A state mostly run by liberal Democrats for years continues to dodge the tough work required for the economy to grow greener.

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The other day I was watching video footage of one of Seattle’s emerging leaders, City Councilman Mike O’Brien, as he was training to be a “kayaktivist” in opposing Shell Oil’s drilling rigs docking in the city.

He said something designed to be a rallying cry, but which rang hollow to me.

“We’re protesting the idea of Arctic drilling … the idea that Shell Oil is going to bring its drilling fleet into Seattle and tie us up in their shenanigans up in Alaska,” O’Brien said to Q13 News. “We don’t want any part of it.”

But we’re already tied up in their shenanigans. The reality is Seattle is probably as hooked on Arctic crude as any city in America.

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For going on 40 years, Arctic crude has literally fueled the prosperous growth in this region. If Arctic oil is now the moral equivalent of a drug, and Alaska or the oil companies are its pushers, then we’re the prime junkie.

More than half the crude refined in our state comes from Alaska (another third comes from Canada.) So when we fill up at a Seattle gas station, much of the time we’re pumping gas that started as crude beneath the tundra or the icy waters north of the Arctic Circle.

Years ago, I visited part of this source, the onshore Arctic oil fields, on Alaska’s North Slope. When they heard I was from a Seattle newspaper, the workers would roll their eyes. All this crude is flowing right to you, they would say. But you’re probably here to write about how evil it is.

That long-simmering tension is boiling over today. Tuesday at a hearing at the Port of Seattle Commission, the idea of Arctic drilling was described as the devil’s work, and the oil rigs due to dock here this week as “giant middle fingers” raised to the clean-living people of Seattle.

Do people here really not know that Arctic oil fuels this town — still?

Now I’m of the view that we’ve got to begin weaning ourselves from this reliance. In protesting Shell, the environmental activists are doing what they’re supposed to be doing — agitating about global warming. It’s an ignored issue, so a stink needs to be raised about it.

But the political leaders around here are another matter.

We are a state that has been mostly run by liberal Democrats for years. Yet they have failed in that time to even take a vote on measures that might have begun the work of changing our economy to a greener energy profile. Not the symbolic gloss, but the hard work.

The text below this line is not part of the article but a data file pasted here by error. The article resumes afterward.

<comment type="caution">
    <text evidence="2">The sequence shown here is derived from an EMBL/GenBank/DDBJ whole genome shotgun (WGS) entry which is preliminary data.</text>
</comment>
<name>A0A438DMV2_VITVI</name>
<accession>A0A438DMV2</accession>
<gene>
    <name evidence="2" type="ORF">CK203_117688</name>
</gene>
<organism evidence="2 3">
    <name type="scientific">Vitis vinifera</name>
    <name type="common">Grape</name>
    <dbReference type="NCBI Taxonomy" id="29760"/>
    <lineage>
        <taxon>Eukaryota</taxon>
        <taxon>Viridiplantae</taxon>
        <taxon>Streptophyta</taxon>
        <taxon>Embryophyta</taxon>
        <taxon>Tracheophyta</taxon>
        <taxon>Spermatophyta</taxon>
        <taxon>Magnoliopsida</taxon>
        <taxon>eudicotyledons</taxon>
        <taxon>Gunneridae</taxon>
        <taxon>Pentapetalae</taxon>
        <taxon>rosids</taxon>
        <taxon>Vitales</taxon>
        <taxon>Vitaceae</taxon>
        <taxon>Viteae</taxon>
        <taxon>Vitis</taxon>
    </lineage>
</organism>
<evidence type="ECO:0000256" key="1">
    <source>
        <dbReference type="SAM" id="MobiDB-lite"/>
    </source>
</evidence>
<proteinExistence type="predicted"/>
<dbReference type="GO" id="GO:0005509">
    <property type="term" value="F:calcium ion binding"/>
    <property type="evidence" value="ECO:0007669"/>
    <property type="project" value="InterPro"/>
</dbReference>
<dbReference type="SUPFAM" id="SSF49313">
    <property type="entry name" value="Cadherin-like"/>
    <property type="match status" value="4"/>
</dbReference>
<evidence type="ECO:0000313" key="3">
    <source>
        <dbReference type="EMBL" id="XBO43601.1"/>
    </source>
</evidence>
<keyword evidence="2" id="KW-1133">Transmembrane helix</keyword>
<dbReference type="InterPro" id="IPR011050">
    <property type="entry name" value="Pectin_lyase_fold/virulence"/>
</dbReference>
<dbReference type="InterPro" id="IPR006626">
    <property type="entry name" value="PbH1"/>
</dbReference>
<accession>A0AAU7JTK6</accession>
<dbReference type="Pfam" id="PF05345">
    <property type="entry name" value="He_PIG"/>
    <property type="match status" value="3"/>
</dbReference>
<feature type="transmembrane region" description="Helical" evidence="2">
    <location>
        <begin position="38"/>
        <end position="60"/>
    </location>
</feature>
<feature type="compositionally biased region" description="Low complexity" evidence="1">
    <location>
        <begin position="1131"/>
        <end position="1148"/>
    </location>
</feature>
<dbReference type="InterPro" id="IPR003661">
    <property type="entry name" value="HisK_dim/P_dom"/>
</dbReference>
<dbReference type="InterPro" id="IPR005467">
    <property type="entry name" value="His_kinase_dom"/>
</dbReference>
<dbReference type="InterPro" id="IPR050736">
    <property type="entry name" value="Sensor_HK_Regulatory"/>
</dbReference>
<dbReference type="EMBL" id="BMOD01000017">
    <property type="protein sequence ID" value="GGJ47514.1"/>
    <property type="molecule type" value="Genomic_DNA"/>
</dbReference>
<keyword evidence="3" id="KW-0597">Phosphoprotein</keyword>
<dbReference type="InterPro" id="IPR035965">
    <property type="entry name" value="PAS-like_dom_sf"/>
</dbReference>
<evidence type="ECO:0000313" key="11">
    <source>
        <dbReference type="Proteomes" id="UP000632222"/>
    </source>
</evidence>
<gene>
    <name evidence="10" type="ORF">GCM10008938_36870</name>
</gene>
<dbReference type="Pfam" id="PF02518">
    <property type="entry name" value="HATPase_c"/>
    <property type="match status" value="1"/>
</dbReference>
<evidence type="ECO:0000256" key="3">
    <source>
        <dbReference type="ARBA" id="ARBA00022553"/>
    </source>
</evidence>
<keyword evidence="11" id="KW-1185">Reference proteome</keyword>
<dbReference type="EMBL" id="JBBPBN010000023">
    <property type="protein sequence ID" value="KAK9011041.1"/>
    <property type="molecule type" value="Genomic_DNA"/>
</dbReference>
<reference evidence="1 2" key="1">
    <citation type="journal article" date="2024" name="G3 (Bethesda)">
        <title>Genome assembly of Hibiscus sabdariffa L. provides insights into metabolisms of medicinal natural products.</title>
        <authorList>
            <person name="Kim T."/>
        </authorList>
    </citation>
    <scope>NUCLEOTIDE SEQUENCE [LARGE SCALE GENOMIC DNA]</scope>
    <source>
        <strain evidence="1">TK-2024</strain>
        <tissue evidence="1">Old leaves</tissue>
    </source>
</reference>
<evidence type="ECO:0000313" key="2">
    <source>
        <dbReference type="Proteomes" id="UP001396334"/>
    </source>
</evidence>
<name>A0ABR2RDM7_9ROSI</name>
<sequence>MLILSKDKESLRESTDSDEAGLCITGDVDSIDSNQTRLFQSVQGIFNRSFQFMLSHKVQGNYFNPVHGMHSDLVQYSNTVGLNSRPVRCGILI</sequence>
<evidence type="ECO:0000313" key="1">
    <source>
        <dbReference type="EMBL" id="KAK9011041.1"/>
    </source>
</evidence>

Example: Taxes on carbon or cap-and-trade systems are believed to be the best hopes to drive major changes in our energy use, and to limit greenhouse emissions. The idea is that by taxing the bads (fossil fuels) and subsidizing the goods (alternative energy), there could be a shift over a period of decades to greener energy.

Yet through complete Democratic control when Chris Gregoire was governor, and now partial Democratic control with Jay Inslee as governor, we haven’t tried any of this.

It would mean shared sacrifice — such as higher fuel costs — so it’s not easy. But that’s what bugs me about this Shell No effort, at least now that’s it been joined by the opportunistic politicians at the city and the indecisive ones at the Port of Seattle.

It’s easy to kayak around to symbolically protest an evil corporation. It’s easy to use the permitting process in a political manner, as Seattle Mayor Ed Murray just did, to make a show about blocking an oil rig.

But in the end, so what? It won’t do anything substantive about climate change. It won’t stop that specific rig from drilling.

Most important, it does nothing to drive change here, in the way people and businesses use energy and emit carbon into the atmosphere.

That stuff is hard. This is to make us feel progressive when we aren’t.

“I now hope Shell will respect the wishes of the Port, the City and the community at large, and not bring an offshore drilling rig into Elliott Bay,” Murray said Tuesday.

But psst, can you keep sending us that oil?